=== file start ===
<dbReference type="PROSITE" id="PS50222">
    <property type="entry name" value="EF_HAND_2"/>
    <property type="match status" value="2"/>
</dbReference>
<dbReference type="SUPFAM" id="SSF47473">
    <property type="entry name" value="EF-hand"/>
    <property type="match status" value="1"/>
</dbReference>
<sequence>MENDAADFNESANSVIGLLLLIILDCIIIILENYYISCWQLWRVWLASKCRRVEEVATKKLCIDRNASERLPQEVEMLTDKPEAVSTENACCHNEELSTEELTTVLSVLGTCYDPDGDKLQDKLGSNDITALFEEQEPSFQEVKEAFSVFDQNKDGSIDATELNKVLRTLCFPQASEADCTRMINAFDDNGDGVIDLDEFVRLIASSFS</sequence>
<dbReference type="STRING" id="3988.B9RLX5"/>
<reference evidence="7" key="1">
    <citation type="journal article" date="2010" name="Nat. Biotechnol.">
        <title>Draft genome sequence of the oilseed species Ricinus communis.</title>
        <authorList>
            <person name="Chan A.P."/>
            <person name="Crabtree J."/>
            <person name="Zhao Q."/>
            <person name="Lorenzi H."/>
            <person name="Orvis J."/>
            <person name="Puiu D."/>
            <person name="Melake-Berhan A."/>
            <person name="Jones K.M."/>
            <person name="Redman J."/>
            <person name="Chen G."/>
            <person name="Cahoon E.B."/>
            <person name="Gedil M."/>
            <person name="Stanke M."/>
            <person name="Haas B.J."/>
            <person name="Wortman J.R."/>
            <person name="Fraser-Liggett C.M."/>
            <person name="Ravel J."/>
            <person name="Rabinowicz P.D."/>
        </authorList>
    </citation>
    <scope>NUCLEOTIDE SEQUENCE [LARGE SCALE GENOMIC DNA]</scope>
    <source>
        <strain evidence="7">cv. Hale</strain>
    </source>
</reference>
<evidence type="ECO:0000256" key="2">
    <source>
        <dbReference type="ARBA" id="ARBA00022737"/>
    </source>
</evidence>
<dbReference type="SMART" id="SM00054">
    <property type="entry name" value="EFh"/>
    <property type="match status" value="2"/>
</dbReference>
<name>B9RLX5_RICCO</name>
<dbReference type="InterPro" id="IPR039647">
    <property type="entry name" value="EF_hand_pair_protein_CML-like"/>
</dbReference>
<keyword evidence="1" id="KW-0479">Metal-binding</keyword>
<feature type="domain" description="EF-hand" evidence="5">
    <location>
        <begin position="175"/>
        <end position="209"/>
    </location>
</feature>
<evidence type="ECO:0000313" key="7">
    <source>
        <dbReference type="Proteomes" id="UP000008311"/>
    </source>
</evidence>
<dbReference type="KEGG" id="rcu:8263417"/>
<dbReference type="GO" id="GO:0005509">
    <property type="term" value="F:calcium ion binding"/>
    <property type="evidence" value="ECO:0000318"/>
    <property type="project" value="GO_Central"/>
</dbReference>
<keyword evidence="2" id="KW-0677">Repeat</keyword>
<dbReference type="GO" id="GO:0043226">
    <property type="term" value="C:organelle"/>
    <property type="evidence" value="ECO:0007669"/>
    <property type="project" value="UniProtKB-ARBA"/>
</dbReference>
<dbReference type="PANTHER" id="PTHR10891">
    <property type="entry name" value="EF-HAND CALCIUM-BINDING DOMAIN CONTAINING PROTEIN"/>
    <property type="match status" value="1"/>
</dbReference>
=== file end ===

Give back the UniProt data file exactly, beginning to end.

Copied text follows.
<dbReference type="PROSITE" id="PS50222">
    <property type="entry name" value="EF_HAND_2"/>
    <property type="match status" value="2"/>
</dbReference>
<dbReference type="SUPFAM" id="SSF47473">
    <property type="entry name" value="EF-hand"/>
    <property type="match status" value="1"/>
</dbReference>
<sequence>MENDAADFNESANSVIGLLLLIILDCIIIILENYYISCWQLWRVWLASKCRRVEEVATKKLCIDRNASERLPQEVEMLTDKPEAVSTENACCHNEELSTEELTTVLSVLGTCYDPDGDKLQDKLGSNDITALFEEQEPSFQEVKEAFSVFDQNKDGSIDATELNKVLRTLCFPQASEADCTRMINAFDDNGDGVIDLDEFVRLIASSFS</sequence>
<dbReference type="STRING" id="3988.B9RLX5"/>
<reference evidence="7" key="1">
    <citation type="journal article" date="2010" name="Nat. Biotechnol.">
        <title>Draft genome sequence of the oilseed species Ricinus communis.</title>
        <authorList>
            <person name="Chan A.P."/>
            <person name="Crabtree J."/>
            <person name="Zhao Q."/>
            <person name="Lorenzi H."/>
            <person name="Orvis J."/>
            <person name="Puiu D."/>
            <person name="Melake-Berhan A."/>
            <person name="Jones K.M."/>
            <person name="Redman J."/>
            <person name="Chen G."/>
            <person name="Cahoon E.B."/>
            <person name="Gedil M."/>
            <person name="Stanke M."/>
            <person name="Haas B.J."/>
            <person name="Wortman J.R."/>
            <person name="Fraser-Liggett C.M."/>
            <person name="Ravel J."/>
            <person name="Rabinowicz P.D."/>
        </authorList>
    </citation>
    <scope>NUCLEOTIDE SEQUENCE [LARGE SCALE GENOMIC DNA]</scope>
    <source>
        <strain evidence="7">cv. Hale</strain>
    </source>
</reference>
<evidence type="ECO:0000256" key="2">
    <source>
        <dbReference type="ARBA" id="ARBA00022737"/>
    </source>
</evidence>
<dbReference type="SMART" id="SM00054">
    <property type="entry name" value="EFh"/>
    <property type="match status" value="2"/>
</dbReference>
<name>B9RLX5_RICCO</name>
<dbReference type="InterPro" id="IPR039647">
    <property type="entry name" value="EF_hand_pair_protein_CML-like"/>
</dbReference>
<keyword evidence="1" id="KW-0479">Metal-binding</keyword>
<feature type="domain" description="EF-hand" evidence="5">
    <location>
        <begin position="175"/>
        <end position="209"/>
    </location>
</feature>
<evidence type="ECO:0000313" key="7">
    <source>
        <dbReference type="Proteomes" id="UP000008311"/>
    </source>
</evidence>
<dbReference type="KEGG" id="rcu:8263417"/>
<dbReference type="GO" id="GO:0005509">
    <property type="term" value="F:calcium ion binding"/>
    <property type="evidence" value="ECO:0000318"/>
    <property type="project" value="GO_Central"/>
</dbReference>
<keyword evidence="2" id="KW-0677">Repeat</keyword>
<dbReference type="GO" id="GO:0043226">
    <property type="term" value="C:organelle"/>
    <property type="evidence" value="ECO:0007669"/>
    <property type="project" value="UniProtKB-ARBA"/>
</dbReference>
<dbReference type="PANTHER" id="PTHR10891">
    <property type="entry name" value="EF-HAND CALCIUM-BINDING DOMAIN CONTAINING PROTEIN"/>
    <property type="match status" value="1"/>
</dbReference>